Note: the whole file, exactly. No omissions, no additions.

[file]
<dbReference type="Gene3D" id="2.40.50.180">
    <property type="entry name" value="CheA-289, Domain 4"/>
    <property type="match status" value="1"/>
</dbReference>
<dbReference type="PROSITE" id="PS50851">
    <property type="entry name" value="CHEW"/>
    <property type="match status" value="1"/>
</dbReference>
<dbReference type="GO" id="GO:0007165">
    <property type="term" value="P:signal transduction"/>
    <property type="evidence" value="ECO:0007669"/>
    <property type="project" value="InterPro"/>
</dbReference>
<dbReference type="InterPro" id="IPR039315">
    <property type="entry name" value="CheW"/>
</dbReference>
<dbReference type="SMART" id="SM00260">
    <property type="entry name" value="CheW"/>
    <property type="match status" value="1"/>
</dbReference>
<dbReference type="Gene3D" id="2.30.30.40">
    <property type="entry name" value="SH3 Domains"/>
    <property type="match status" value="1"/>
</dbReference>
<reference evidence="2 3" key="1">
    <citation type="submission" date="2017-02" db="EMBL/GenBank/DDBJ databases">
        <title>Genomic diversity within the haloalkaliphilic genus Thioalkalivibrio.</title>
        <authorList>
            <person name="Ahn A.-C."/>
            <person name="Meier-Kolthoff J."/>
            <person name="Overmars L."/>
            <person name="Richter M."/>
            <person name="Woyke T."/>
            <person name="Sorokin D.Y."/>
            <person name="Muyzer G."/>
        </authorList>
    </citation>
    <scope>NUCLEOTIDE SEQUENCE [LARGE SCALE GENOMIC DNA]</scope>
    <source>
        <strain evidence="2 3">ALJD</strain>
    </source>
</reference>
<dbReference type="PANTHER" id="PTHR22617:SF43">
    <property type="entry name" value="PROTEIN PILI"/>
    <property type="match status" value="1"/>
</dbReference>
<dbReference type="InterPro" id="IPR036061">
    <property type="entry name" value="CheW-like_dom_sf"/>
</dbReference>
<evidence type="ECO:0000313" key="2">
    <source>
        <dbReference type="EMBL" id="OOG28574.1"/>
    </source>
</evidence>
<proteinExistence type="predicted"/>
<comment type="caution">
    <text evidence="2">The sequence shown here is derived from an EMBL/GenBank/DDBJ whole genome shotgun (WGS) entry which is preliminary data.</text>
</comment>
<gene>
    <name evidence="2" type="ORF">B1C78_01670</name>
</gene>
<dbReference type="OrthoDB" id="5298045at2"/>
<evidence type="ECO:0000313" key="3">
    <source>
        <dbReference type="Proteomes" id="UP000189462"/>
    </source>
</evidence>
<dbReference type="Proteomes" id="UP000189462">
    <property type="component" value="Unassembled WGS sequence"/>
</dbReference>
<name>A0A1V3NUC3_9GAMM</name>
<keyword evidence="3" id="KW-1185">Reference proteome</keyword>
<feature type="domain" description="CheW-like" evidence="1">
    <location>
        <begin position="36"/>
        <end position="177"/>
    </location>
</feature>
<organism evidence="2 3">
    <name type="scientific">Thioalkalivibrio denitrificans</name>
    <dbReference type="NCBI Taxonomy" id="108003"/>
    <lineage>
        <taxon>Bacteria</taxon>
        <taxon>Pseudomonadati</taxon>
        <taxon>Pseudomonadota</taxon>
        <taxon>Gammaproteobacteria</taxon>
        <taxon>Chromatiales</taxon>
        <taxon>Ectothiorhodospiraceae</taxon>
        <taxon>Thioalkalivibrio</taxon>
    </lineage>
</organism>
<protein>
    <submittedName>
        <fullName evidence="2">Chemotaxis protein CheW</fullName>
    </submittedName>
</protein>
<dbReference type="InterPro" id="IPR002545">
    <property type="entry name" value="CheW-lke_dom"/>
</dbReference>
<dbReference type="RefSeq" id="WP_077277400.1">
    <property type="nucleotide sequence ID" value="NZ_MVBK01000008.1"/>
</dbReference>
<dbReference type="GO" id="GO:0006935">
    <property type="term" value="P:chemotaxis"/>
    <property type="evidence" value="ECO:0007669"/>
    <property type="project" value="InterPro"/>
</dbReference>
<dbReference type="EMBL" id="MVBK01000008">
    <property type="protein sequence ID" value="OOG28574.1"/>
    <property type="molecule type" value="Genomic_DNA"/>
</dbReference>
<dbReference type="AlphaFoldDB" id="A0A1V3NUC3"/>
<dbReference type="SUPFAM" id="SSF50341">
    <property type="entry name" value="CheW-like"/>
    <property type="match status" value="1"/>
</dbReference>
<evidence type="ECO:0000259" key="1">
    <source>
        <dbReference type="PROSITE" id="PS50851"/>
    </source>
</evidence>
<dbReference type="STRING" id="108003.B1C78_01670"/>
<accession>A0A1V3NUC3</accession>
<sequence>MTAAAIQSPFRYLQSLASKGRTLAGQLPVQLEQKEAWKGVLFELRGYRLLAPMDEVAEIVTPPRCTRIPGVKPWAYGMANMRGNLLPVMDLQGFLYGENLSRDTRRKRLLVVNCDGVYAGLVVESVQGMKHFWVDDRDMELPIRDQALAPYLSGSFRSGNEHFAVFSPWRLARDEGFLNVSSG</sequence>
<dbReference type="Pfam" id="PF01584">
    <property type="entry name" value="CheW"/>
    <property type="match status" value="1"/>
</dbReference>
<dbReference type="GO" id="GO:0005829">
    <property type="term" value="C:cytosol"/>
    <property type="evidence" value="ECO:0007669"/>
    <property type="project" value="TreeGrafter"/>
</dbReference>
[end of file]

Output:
<dbReference type="Gene3D" id="2.40.50.180">
    <property type="entry name" value="CheA-289, Domain 4"/>
    <property type="match status" value="1"/>
</dbReference>
<dbReference type="PROSITE" id="PS50851">
    <property type="entry name" value="CHEW"/>
    <property type="match status" value="1"/>
</dbReference>
<dbReference type="GO" id="GO:0007165">
    <property type="term" value="P:signal transduction"/>
    <property type="evidence" value="ECO:0007669"/>
    <property type="project" value="InterPro"/>
</dbReference>
<dbReference type="InterPro" id="IPR039315">
    <property type="entry name" value="CheW"/>
</dbReference>
<dbReference type="SMART" id="SM00260">
    <property type="entry name" value="CheW"/>
    <property type="match status" value="1"/>
</dbReference>
<dbReference type="Gene3D" id="2.30.30.40">
    <property type="entry name" value="SH3 Domains"/>
    <property type="match status" value="1"/>
</dbReference>
<reference evidence="2 3" key="1">
    <citation type="submission" date="2017-02" db="EMBL/GenBank/DDBJ databases">
        <title>Genomic diversity within the haloalkaliphilic genus Thioalkalivibrio.</title>
        <authorList>
            <person name="Ahn A.-C."/>
            <person name="Meier-Kolthoff J."/>
            <person name="Overmars L."/>
            <person name="Richter M."/>
            <person name="Woyke T."/>
            <person name="Sorokin D.Y."/>
            <person name="Muyzer G."/>
        </authorList>
    </citation>
    <scope>NUCLEOTIDE SEQUENCE [LARGE SCALE GENOMIC DNA]</scope>
    <source>
        <strain evidence="2 3">ALJD</strain>
    </source>
</reference>
<dbReference type="PANTHER" id="PTHR22617:SF43">
    <property type="entry name" value="PROTEIN PILI"/>
    <property type="match status" value="1"/>
</dbReference>
<dbReference type="InterPro" id="IPR036061">
    <property type="entry name" value="CheW-like_dom_sf"/>
</dbReference>
<evidence type="ECO:0000313" key="2">
    <source>
        <dbReference type="EMBL" id="OOG28574.1"/>
    </source>
</evidence>
<proteinExistence type="predicted"/>
<comment type="caution">
    <text evidence="2">The sequence shown here is derived from an EMBL/GenBank/DDBJ whole genome shotgun (WGS) entry which is preliminary data.</text>
</comment>
<gene>
    <name evidence="2" type="ORF">B1C78_01670</name>
</gene>
<dbReference type="OrthoDB" id="5298045at2"/>
<evidence type="ECO:0000313" key="3">
    <source>
        <dbReference type="Proteomes" id="UP000189462"/>
    </source>
</evidence>
<dbReference type="Proteomes" id="UP000189462">
    <property type="component" value="Unassembled WGS sequence"/>
</dbReference>
<name>A0A1V3NUC3_9GAMM</name>
<keyword evidence="3" id="KW-1185">Reference proteome</keyword>
<feature type="domain" description="CheW-like" evidence="1">
    <location>
        <begin position="36"/>
        <end position="177"/>
    </location>
</feature>
<organism evidence="2 3">
    <name type="scientific">Thioalkalivibrio denitrificans</name>
    <dbReference type="NCBI Taxonomy" id="108003"/>
    <lineage>
        <taxon>Bacteria</taxon>
        <taxon>Pseudomonadati</taxon>
        <taxon>Pseudomonadota</taxon>
        <taxon>Gammaproteobacteria</taxon>
        <taxon>Chromatiales</taxon>
        <taxon>Ectothiorhodospiraceae</taxon>
        <taxon>Thioalkalivibrio</taxon>
    </lineage>
</organism>
<protein>
    <submittedName>
        <fullName evidence="2">Chemotaxis protein CheW</fullName>
    </submittedName>
</protein>
<dbReference type="InterPro" id="IPR002545">
    <property type="entry name" value="CheW-lke_dom"/>
</dbReference>
<dbReference type="RefSeq" id="WP_077277400.1">
    <property type="nucleotide sequence ID" value="NZ_MVBK01000008.1"/>
</dbReference>
<dbReference type="GO" id="GO:0006935">
    <property type="term" value="P:chemotaxis"/>
    <property type="evidence" value="ECO:0007669"/>
    <property type="project" value="InterPro"/>
</dbReference>
<dbReference type="EMBL" id="MVBK01000008">
    <property type="protein sequence ID" value="OOG28574.1"/>
    <property type="molecule type" value="Genomic_DNA"/>
</dbReference>
<dbReference type="AlphaFoldDB" id="A0A1V3NUC3"/>
<dbReference type="SUPFAM" id="SSF50341">
    <property type="entry name" value="CheW-like"/>
    <property type="match status" value="1"/>
</dbReference>
<evidence type="ECO:0000259" key="1">
    <source>
        <dbReference type="PROSITE" id="PS50851"/>
    </source>
</evidence>
<dbReference type="STRING" id="108003.B1C78_01670"/>
<accession>A0A1V3NUC3</accession>
<sequence>MTAAAIQSPFRYLQSLASKGRTLAGQLPVQLEQKEAWKGVLFELRGYRLLAPMDEVAEIVTPPRCTRIPGVKPWAYGMANMRGNLLPVMDLQGFLYGENLSRDTRRKRLLVVNCDGVYAGLVVESVQGMKHFWVDDRDMELPIRDQALAPYLSGSFRSGNEHFAVFSPWRLARDEGFLNVSSG</sequence>
<dbReference type="Pfam" id="PF01584">
    <property type="entry name" value="CheW"/>
    <property type="match status" value="1"/>
</dbReference>
<dbReference type="GO" id="GO:0005829">
    <property type="term" value="C:cytosol"/>
    <property type="evidence" value="ECO:0007669"/>
    <property type="project" value="TreeGrafter"/>
</dbReference>